Netflix’s first season of The Punisher picks up where Season 2 of Daredevil left off, in a world where everyone thinks Frank Castle is dead and that’s just fine with him.
For those entering Netflix’s Marvel universe for the first time, here’s what you need to know: Frank Castle, an ex-Marine who fought in Afghanistan, transformed into The Punisher after his family was gunned down as part of a drug deal sting operation gone bad. Frank then goes after those responsible, becoming a vicious vigilante who lives by by the code of “an eye for an eye.”
As the latest series in Netflix’s ongoing Marvel saga, The Punisher is unbelievably visceral, particularly after the overly chatty misfire of The Defenders. Jon Bernthal continues to impress as Frank Castle, his brute physicality serving as a mask for a deeply wounded and surprisingly sensitive soul. On his solo series foray, he is both pitted against and paired with two people: an NSA analyst known as “Micro” (David Lieberman, portrayed by Ebon Moss-Bachrach) and Dinah Madani (Amber Rose Revah), an Iranian-American agent with the Department of Homeland Security.
The Punisher utilizes a good mix of practical and digital effects to gruesome, almost unbearable effect. People are shot, stabbed, beaten, bludgeoned and eviscerated by bombs. Precisely because the series looks so incredible—filmed like a well-crafted blockbuster, rather than a run-of-the-mill police procedural—the audience cowers at each wound and cringes at every casualty. This is not a show for the squeamish. Lieberman’s reaction to one scene where Frank’s life-threatening injuries are tended to reveals that while violence may be ubiquitous in this world, it’s not meant to be dismissed as normal.
Yet The Punisher is not violence porn. It addresses a wide array of issues that are relevant to current times. At the top of that list is the concept of faith in institutions, such as the police, government, and military. The overarching significance for the series’ particular questioning of that faith is the importance of the truth. In an era of “fake news” and propaganda, the parallels to real life are obvious.
On the one hand, there is the whistleblower angle of Micro’s dangerous quest to reveal the truth; on the other is the idea that the truth is whatever the people in charge say it is. The ongoing question of who are the “real” villains in the story is a large part of The Punisher’s continuum.
The Punisher also tackles PTSD among military veterans in a way that is horrifying and heartbreaking. Castle is compared, through narratives and themes, to a young vet named Lewis Wilson (portrayed with eerie clarity by Daniel Webber). Lewis belongs to a support group for recent vets trying to acclimatize themselves to civilian life, and the various interactions of the group and its leader Curtis Hoyle (Jason R. Moore) show the devastating impact war has on the male psyche.
The politics of racism are an integral, though far more subtle, part of the series. Karen Page (Deborah Ann Woll), a paralegal turned journalist, is one of the few people who believe that Frank Castle is not a terrorist. By depicting Castle’s crusade and Wilson’s breakdown as two sides of the same coin, the show raises difficult questions about what truly defines a terrorist. White men on US soil, not people of color, are depicted as the biggest threats in this series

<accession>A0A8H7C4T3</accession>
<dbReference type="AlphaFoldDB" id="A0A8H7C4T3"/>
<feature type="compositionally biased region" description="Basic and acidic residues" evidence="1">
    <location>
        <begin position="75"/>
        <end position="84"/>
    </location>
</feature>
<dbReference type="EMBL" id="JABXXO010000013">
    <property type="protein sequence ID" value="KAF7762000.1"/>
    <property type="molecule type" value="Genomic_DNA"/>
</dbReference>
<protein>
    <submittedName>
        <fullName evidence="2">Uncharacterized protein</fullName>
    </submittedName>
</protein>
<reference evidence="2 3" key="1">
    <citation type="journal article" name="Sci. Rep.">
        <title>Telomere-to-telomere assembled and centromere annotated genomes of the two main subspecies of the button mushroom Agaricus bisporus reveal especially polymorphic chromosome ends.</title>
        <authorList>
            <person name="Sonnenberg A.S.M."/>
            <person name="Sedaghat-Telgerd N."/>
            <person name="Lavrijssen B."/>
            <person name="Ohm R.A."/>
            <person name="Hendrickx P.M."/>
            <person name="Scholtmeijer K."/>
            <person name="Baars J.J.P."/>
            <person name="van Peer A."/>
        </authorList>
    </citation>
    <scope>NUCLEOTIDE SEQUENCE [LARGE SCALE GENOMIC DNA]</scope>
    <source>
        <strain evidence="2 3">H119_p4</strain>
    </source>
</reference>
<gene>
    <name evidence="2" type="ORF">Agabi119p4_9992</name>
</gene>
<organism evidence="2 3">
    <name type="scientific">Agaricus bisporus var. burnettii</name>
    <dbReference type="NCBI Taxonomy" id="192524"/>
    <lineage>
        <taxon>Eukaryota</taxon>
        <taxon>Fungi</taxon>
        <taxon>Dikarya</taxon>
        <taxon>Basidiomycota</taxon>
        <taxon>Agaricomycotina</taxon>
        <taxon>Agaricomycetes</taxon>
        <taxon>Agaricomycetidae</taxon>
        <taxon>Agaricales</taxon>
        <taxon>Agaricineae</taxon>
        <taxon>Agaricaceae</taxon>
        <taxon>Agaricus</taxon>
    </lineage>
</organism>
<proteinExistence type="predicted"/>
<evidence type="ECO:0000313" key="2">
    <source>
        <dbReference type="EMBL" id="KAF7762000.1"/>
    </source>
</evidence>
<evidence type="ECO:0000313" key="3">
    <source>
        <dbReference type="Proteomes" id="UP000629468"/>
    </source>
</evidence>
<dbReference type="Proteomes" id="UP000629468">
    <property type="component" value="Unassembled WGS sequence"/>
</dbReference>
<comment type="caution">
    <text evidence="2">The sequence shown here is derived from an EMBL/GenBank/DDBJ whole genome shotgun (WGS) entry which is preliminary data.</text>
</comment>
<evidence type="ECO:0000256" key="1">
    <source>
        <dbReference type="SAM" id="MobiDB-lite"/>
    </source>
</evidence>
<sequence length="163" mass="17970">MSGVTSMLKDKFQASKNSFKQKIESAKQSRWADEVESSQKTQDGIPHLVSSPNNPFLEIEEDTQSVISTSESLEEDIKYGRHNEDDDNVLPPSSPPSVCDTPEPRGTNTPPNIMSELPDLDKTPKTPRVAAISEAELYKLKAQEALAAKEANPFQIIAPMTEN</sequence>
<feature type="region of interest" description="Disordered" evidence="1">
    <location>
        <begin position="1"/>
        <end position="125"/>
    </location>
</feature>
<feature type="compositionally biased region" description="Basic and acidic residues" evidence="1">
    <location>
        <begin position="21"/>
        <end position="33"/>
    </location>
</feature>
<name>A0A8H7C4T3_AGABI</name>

One of the members of the support group is O’Connor (Delaney Williams), a man who epitomizes the stereotypical Trump supporter: he’s an NSA fanatic who hates liberals and thinks that the government is a group of “tyrants.” His rhetoric becomes a cancer which spreads amongst those whose fragile masculinity and misplaced faith make them dangerous.
Toxic masculinity is also examined on The Punisher. Karen expresses disdain for “guys who don’t like the way the world works and do whatever they like.” Women are continually being silenced, disbelieved, gaslighted, and victim-blamed. As Dinah remarks to her boss at DHS, “the truth is what brought us here, but no one wants to hear it.” However, the women in the world of The Punisher serve as a moral compass, often saving the male characters while still retaining their integrity, but never being portrayed as infallible.
Moral codes are a fundamental aspect of the series. As Frank’s ex-Marine friend Billy Russo (Ben Barnes) states early on: “Stay in any war long enough and you get dirty.” The morality of war is questioned continually throughout the series. People are shown to lose parts of themselves as a result of war, whether physically (Curtis Hoyle’s leg) or emotionally (Lewis Wilson, Frank Castle, and others). The show is painted in shades of grey, a world in which there are no true heroes or true villains.
While The Punisher boasts excellent acting, compelling action, and plausible storylines, it does feel stretched out. The slowly developed and frequently complex relationships between characters are well-handled but they could also have been significantly tightened. Thirteen episodes fare far better than the standard network length of 22, but this length is not necessarily appropriate for every show.
The use of Metallica’s “One” in the trailer feels the most germane to the trajectory of the show, even though it does not appear in any of the episodes. The video for Metallica’s single was originally released in 1989, and featured clips from the 1971 film adaptation of Dalton Trumbo’s 1939 anti-war novel Johnny Got His Gun. The soldier transformed into a mindless killing machine who exists only to serve, and to suffer, is the unpleasant reality at the core of this show.
When you have nothing but a war inside of you, where does the killing end? While The Punisher asks this question, it does not definitively answer it, despite the resolution of many of the main storylines of the series. In that way it is, ironically, one of the more satisfying of Netflix’s Marvel shows thus far.